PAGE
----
Once under contract, how did you stay organized? How did you know what to do and when to do it?
We created a folder on Google Drive where we saved everything that we had to provide to someone else or someone else provided to us. If we got anything on paper, one of us would scan it and add it to the documents, so we always knew we could find it later (and it wouldn’t be shoved in a box somewhere!). I did have a few custom spreadsheets that wowed Dawn’s team. I created a cleaning checklist and taped a copy in each room. It had everything from cleaning the blinds to touching up the paint on it. Not only did we make sure everything got done, but it also helped us mentally because we didn’t have to keep track in our heads and we could feel a sense of accomplishment.
On our first home, when the inspector went through, he departed a lot of knowledge that my husband and I wished we had written down, so we were prepared this time around. We had our own clipboard as we went through the house, and later we took the inspectors’ notes along with our own and compiled a big list in Excel. The home was just remodeled and so typically, there were small things that needed attention, from missing can-lights to an improperly installed hood fan, in addition to the home inspection things that sometimes pop up. I put all of these into a list in Excel, rated them either “need”, “want”, or “wish”, and then passed that to Lance. He gave us a list of the things we should get estimates for, we followed through, adding that information in the list. When we started the negotiation around what would or would not be done by the sellers, we had a great document to use as reference without a lot of paper shuffling.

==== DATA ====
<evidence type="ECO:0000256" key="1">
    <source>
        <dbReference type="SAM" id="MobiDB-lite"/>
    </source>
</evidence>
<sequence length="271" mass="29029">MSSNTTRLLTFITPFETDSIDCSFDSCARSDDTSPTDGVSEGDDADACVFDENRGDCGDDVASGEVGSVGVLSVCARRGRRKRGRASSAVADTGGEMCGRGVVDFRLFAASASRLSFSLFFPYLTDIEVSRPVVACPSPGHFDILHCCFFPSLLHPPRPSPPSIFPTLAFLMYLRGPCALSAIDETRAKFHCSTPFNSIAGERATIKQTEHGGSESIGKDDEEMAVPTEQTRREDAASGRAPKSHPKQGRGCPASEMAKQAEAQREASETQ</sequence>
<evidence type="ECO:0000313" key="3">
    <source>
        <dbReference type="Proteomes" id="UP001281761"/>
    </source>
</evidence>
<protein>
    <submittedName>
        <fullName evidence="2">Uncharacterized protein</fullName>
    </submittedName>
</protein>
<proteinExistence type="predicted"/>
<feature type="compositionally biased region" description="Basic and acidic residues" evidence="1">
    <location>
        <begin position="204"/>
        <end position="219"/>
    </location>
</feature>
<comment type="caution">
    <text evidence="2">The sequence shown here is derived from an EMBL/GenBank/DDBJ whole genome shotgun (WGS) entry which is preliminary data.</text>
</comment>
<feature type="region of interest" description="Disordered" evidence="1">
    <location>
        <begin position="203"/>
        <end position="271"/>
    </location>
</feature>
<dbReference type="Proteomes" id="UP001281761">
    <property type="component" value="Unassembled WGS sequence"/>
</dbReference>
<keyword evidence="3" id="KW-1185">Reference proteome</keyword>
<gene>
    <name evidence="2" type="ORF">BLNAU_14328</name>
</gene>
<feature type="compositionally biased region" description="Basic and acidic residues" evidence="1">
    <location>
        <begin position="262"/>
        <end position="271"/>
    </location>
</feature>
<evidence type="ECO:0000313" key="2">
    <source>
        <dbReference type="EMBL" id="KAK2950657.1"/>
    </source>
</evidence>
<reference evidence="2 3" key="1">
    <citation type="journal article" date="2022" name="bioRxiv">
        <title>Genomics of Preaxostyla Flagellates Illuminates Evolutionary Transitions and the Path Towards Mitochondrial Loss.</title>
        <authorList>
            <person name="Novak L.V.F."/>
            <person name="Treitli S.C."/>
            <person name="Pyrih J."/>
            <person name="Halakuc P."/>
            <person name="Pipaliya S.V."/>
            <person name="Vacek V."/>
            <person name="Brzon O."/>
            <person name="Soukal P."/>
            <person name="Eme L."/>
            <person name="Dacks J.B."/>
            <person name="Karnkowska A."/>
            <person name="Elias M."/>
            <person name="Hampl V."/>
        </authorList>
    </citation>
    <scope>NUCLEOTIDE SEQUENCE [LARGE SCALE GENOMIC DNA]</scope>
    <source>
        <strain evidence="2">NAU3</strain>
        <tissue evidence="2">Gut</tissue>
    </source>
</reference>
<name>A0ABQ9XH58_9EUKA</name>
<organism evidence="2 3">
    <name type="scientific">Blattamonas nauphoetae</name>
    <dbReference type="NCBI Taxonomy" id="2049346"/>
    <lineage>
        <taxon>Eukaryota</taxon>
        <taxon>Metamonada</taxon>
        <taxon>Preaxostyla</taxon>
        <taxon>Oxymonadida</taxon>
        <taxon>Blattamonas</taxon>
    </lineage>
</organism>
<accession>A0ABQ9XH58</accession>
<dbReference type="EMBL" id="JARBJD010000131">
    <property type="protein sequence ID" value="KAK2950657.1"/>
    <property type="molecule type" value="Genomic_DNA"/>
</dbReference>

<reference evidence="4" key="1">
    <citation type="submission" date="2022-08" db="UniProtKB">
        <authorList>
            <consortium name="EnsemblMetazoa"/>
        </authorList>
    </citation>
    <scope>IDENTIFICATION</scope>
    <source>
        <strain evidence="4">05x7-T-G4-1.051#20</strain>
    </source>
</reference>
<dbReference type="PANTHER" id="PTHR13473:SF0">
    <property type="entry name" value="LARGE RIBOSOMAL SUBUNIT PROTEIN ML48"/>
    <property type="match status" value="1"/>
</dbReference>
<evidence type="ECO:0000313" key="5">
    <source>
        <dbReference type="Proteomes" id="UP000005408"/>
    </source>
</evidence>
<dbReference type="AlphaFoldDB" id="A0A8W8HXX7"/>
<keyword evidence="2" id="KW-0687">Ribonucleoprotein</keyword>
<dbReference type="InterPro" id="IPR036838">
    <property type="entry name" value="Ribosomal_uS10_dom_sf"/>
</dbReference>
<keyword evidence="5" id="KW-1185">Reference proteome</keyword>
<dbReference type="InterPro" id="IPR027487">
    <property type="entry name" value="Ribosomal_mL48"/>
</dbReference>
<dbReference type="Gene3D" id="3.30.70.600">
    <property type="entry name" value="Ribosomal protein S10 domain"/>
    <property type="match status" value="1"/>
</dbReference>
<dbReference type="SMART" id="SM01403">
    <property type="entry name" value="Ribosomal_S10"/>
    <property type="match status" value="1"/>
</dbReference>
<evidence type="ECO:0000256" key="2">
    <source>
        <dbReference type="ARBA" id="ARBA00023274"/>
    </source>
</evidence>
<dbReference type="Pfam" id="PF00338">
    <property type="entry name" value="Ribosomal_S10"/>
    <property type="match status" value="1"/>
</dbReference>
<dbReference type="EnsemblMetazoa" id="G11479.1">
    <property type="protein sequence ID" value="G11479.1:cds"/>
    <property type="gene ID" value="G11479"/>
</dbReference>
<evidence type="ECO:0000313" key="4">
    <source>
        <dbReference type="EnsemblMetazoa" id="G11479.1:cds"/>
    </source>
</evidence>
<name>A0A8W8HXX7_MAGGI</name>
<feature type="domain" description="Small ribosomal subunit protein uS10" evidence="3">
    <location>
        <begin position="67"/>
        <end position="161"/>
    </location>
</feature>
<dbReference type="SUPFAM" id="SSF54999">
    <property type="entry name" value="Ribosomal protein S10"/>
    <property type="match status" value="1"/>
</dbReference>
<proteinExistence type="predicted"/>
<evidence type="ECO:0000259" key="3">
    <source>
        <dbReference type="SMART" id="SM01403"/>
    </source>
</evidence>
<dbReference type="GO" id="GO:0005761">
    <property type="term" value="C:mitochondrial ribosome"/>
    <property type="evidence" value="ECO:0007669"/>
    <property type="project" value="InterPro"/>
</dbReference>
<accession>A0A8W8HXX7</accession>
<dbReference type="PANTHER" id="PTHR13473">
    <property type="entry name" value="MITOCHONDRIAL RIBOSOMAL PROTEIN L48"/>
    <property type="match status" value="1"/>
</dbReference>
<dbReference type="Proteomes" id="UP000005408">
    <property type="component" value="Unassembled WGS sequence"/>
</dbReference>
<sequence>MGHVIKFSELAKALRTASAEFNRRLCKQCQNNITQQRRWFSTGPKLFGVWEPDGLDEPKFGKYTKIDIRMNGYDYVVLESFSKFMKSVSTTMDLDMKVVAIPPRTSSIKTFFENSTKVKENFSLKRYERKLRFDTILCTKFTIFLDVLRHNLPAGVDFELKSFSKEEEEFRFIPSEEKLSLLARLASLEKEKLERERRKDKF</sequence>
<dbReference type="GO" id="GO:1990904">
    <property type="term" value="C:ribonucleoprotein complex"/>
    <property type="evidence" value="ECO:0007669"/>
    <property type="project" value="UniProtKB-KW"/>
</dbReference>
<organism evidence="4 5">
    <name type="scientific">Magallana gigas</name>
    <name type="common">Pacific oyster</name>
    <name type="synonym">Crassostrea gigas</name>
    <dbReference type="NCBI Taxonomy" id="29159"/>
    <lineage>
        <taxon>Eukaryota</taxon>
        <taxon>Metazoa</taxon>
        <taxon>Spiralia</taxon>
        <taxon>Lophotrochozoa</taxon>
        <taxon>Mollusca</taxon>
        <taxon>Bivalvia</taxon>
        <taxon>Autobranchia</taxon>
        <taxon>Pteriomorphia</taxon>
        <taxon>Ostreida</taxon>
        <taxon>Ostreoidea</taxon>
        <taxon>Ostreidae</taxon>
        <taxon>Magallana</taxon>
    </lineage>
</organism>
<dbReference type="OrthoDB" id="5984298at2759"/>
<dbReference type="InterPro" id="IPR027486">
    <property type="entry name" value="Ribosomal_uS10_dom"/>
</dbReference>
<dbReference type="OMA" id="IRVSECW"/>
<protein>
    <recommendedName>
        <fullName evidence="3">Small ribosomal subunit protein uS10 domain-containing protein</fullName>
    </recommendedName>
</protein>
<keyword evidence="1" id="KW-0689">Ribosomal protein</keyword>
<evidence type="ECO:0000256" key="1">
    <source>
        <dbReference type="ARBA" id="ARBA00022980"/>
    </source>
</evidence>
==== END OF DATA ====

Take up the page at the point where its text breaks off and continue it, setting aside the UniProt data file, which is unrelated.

Can you describe the moving process? When did you pack? When did you move? Where did you sleep? What was the biggest challenge on moving day?